Helping starving Afghans not just the OIC’s responsibility

Helping starving Afghans not just the OIC’s responsibility

Helping starving Afghans not just the OIC’s responsibility
A man distributes bread to Burka-wearing Afghan women outside a bakery in Kabul, Afghanistan, Thursday, Dec, 2, 2021. (AP)
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In response to the worsening humanitarian disaster in Afghanistan, Saudi Arabia has taken the timely decision to hold an extraordinary meeting of the Council of Foreign Ministers of the Organization of Islamic Cooperation, which Pakistan has offered to host, on Dec. 17. As the representative body of 57 Muslim countries, the OIC must come to the rescue of hapless Afghans, especially when the rest of the world has left them at the mercy of winter. But Afghanistan is a global problem that cannot be solved with the expression of Muslim solidarity alone.
The scale of the disaster in the war-torn nation is extremely disturbing: The World Food Program estimates that up to 23 million Afghans — more than half the population — may not have enough to eat by the end of this month. With drought, pandemic and conflict, the food security situation will continue to worsen; hunger will increase and the economy will collapse. The rest is easier to fathom.
Perhaps the most tragic aspect of the unfolding Afghan tragedy is that neither the US and its allies as the country’s hitherto intervening powers nor the Taliban as its new rulers are willing to budge from their entrenched positions. The standstill was obvious in the recent Doha talks held between the Taliban and US and EU delegates. The Taliban link international cooperation with sanctions relief and the unfreezing of $9 billion of Afghan assets. No way, argue the US and EU, unless the Taliban address their human rights and security concerns. Caught in the ensuing quagmire are 38 million Afghans.
Understandably, each side faces a dilemma. The Taliban’s power currently rests in the hands of the battle-hardened faction, for whom compromising on issues such as girls’ education, inclusive governance and terrorist sanctuaries remains anathema. On the other hand, legitimizing the regime of Taliban hard-liners who are not ready to meet global expectations on these issues bears a political cost for the US and EU. Consequently, the key challenge today is how to expand the scope of the international relief effort in Afghanistan amid the persisting dilemmas of its contending parties.
The UN relief agencies and nongovernmental organizations that are providing emergency food supplies and health and education services in Afghanistan can only expand their humanitarian operations if they are exempted from international sanctions against the Taliban under UN Security Resolution 1988 of 2011. These sanctions also restrict the ability of international financial institutions to fund global relief operations. Therefore, unless this legal lacuna is done away with, Afghanistan’s humanitarian woes are likely to worsen.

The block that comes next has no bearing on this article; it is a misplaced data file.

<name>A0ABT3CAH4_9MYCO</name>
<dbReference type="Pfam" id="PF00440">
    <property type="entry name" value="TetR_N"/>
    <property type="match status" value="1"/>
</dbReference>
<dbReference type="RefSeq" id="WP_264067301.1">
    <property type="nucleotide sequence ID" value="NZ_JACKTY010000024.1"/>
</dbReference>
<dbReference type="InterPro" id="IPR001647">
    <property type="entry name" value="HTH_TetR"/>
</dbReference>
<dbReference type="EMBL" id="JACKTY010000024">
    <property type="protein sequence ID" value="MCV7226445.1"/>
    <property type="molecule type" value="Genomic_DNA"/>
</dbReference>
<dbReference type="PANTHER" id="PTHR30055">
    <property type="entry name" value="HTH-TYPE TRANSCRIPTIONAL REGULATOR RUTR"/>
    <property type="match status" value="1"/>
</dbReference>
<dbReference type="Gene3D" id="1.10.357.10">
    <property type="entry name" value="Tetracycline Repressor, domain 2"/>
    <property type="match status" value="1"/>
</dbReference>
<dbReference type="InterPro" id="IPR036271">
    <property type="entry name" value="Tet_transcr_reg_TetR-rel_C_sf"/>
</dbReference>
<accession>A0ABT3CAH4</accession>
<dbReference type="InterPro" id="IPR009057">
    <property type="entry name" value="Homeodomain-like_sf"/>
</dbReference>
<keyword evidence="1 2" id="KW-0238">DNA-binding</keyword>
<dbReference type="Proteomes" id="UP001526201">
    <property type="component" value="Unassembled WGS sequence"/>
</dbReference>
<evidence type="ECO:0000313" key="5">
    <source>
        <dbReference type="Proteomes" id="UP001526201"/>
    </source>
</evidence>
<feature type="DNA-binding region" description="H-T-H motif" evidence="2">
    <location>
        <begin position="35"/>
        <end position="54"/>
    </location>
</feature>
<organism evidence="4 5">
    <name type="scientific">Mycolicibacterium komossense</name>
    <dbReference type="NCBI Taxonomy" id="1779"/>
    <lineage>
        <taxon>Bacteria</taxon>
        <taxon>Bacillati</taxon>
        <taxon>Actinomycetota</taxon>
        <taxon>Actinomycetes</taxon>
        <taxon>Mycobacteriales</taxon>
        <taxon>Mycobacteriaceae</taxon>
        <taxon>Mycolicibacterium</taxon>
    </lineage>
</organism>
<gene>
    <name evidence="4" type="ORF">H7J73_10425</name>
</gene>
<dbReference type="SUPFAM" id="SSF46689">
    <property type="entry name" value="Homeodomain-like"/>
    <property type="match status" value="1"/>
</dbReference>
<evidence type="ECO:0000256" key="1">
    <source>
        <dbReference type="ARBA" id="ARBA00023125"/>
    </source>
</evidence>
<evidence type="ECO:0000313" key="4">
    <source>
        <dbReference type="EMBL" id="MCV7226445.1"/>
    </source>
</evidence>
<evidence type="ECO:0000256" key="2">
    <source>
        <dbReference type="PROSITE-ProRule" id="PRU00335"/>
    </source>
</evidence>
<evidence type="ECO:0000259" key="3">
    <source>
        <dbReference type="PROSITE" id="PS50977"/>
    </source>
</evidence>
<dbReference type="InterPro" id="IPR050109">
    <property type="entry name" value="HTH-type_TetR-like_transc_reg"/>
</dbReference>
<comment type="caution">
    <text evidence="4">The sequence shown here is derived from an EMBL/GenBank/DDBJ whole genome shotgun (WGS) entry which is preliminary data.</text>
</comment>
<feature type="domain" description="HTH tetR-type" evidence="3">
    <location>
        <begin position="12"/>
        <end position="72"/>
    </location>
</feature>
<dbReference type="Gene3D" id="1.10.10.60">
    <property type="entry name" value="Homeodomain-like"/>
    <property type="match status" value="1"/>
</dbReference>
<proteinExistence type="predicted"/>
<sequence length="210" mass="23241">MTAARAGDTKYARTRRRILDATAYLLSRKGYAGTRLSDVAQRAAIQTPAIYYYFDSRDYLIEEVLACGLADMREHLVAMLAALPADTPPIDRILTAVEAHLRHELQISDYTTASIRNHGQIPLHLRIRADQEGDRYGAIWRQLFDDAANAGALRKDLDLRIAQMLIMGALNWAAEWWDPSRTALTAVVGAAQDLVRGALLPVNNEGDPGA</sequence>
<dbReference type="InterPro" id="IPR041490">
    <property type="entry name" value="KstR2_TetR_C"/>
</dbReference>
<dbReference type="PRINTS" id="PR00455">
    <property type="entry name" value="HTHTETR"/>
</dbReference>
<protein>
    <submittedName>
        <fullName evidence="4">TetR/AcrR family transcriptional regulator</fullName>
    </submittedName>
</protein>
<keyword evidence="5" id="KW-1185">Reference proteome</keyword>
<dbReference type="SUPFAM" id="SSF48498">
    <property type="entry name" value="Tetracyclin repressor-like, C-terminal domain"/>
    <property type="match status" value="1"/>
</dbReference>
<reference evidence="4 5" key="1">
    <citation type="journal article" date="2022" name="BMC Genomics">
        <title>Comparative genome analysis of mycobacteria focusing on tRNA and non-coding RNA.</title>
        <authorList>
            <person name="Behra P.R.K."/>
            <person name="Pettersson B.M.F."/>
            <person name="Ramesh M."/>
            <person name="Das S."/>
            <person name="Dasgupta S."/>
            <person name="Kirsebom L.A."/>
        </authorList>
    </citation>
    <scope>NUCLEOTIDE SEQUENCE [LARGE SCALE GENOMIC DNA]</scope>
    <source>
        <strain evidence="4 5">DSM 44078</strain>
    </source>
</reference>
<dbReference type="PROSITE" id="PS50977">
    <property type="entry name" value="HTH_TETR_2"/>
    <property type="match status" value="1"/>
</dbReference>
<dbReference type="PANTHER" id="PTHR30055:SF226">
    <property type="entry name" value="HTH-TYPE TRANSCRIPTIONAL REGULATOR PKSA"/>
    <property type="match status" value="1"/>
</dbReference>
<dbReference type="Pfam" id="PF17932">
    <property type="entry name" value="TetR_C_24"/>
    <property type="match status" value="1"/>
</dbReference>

The key challenge is how to expand the scope of the international relief effort amid the persisting dilemmas of Afghanistan’s contending parties.

Ishtiaq Ahmad

It is in this grim situation that Saudi Arabia has taken the initiative to involve the OIC in the Afghan emergency. The organization has a network of institutions for this purpose, including the Islamic Development Bank. Pakistan also has a valid reason to host the OIC ministerial session, as it fears grave consequences from the unprecedented Afghan crisis.
In the post-Arab spring period, the OIC has taken a proactive stance on conflicts in the Muslim world, from civil wars in Syria and Libya to Muslim repression in Myanmar and Kashmir. This month’s extraordinary meeting in Islamabad will surely come up with tangible pledges of humanitarian aid for the Afghan people. However, the occasion can better serve their cause by also reminding the US and its European allies of their responsibility and suggesting pathways for a viable global response.
Since it was the US that led Afghanistan into its present mess through an unwinnable war, it must now help the UN relief agencies and NGOs extend their humanitarian operations in the country. This can be done by revising UNSC Resolution 1988 to exempt these operations from the sanctions regime. The same relief could be granted to international financiers like the World Bank for the disbursement of Afghan relief funds. This would help mitigate the humanitarian crisis and prevent renewed civil war and future terrorism.
Europe is already facing a daunting migration crisis, which is exposing its claim as a champion of human rights. For now, the Afghan exodus is limited to neighboring countries, with Iran and Pakistan granting only partial access to the incoming Afghan citizens with appropriate visas stamped in their passports. The rest have shut their borders. But, faced with a choice between starvation and migration, thousands of fleeing Afghans risk their lives and are smuggled into these two countries. Many of them will soon be knocking on European doors — a compelling factor for the EU to act now.
The Taliban must also receive a resolute message from the OIC gathering: Respect the teachings of Islam on the rights of women and minorities and the rejection of extremism and terrorism or be ready to be shunned even by the community of Muslims.

• Ishtiaq Ahmad is a former journalist, who has subsequently served as the Vice Chancellor of Sargodha University in Pakistan and the Quaid-e-Azam Fellow at the University of Oxford.

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